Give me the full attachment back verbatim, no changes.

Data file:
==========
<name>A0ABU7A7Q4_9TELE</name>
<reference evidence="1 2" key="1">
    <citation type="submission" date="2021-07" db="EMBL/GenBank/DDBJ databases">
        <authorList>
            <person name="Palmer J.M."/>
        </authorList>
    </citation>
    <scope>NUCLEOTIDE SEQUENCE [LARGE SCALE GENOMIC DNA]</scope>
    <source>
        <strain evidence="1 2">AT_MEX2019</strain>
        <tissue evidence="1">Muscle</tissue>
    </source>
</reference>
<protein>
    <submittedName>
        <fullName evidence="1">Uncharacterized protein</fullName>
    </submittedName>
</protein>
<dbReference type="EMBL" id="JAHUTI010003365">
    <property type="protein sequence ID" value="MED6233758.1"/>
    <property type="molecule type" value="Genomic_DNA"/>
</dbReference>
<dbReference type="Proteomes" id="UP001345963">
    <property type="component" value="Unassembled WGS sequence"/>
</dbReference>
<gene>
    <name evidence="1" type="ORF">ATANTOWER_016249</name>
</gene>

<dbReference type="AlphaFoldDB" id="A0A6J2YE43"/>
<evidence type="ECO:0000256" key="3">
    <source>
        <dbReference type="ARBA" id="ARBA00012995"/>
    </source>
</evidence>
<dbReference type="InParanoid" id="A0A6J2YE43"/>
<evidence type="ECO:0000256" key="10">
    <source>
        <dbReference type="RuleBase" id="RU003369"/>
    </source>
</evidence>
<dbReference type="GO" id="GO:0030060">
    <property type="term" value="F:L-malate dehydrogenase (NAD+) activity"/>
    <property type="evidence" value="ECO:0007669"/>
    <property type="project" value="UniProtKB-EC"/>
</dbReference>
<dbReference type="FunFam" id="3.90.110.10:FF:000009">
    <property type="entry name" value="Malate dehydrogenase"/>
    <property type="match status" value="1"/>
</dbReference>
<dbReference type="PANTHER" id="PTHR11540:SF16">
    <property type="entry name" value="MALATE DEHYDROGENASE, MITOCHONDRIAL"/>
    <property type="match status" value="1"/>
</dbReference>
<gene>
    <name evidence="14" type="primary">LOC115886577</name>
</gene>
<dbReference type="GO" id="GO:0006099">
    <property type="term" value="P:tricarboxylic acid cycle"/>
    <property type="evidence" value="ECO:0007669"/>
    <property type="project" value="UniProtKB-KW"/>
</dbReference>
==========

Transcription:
<name>A0ABU7A7Q4_9TELE</name>
<reference evidence="1 2" key="1">
    <citation type="submission" date="2021-07" db="EMBL/GenBank/DDBJ databases">
        <authorList>
            <person name="Palmer J.M."/>
        </authorList>
    </citation>
    <scope>NUCLEOTIDE SEQUENCE [LARGE SCALE GENOMIC DNA]</scope>
    <source>
        <strain evidence="1 2">AT_MEX2019</strain>
        <tissue evidence="1">Muscle</tissue>
    </source>
</reference>
<protein>
    <submittedName>
        <fullName evidence="1">Uncharacterized protein</fullName>
    </submittedName>
</protein>
<dbReference type="EMBL" id="JAHUTI010003365">
    <property type="protein sequence ID" value="MED6233758.1"/>
    <property type="molecule type" value="Genomic_DNA"/>
</dbReference>
<dbReference type="Proteomes" id="UP001345963">
    <property type="component" value="Unassembled WGS sequence"/>
</dbReference>
<gene>
    <name evidence="1" type="ORF">ATANTOWER_016249</name>
</gene>

<dbReference type="AlphaFoldDB" id="A0A6J2YE43"/>
<evidence type="ECO:0000256" key="3">
    <source>
        <dbReference type="ARBA" id="ARBA00012995"/>
    </source>
</evidence>
<dbReference type="InParanoid" id="A0A6J2YE43"/>
<evidence type="ECO:0000256" key="10">
    <source>
        <dbReference type="RuleBase" id="RU003369"/>
    </source>
</evidence>
<dbReference type="GO" id="GO:0030060">
    <property type="term" value="F:L-malate dehydrogenase (NAD+) activity"/>
    <property type="evidence" value="ECO:0007669"/>
    <property type="project" value="UniProtKB-EC"/>
</dbReference>
<dbReference type="FunFam" id="3.90.110.10:FF:000009">
    <property type="entry name" value="Malate dehydrogenase"/>
    <property type="match status" value="1"/>
</dbReference>
<dbReference type="PANTHER" id="PTHR11540:SF16">
    <property type="entry name" value="MALATE DEHYDROGENASE, MITOCHONDRIAL"/>
    <property type="match status" value="1"/>
</dbReference>
<gene>
    <name evidence="14" type="primary">LOC115886577</name>
</gene>
<dbReference type="GO" id="GO:0006099">
    <property type="term" value="P:tricarboxylic acid cycle"/>
    <property type="evidence" value="ECO:0007669"/>
    <property type="project" value="UniProtKB-KW"/>
</dbReference>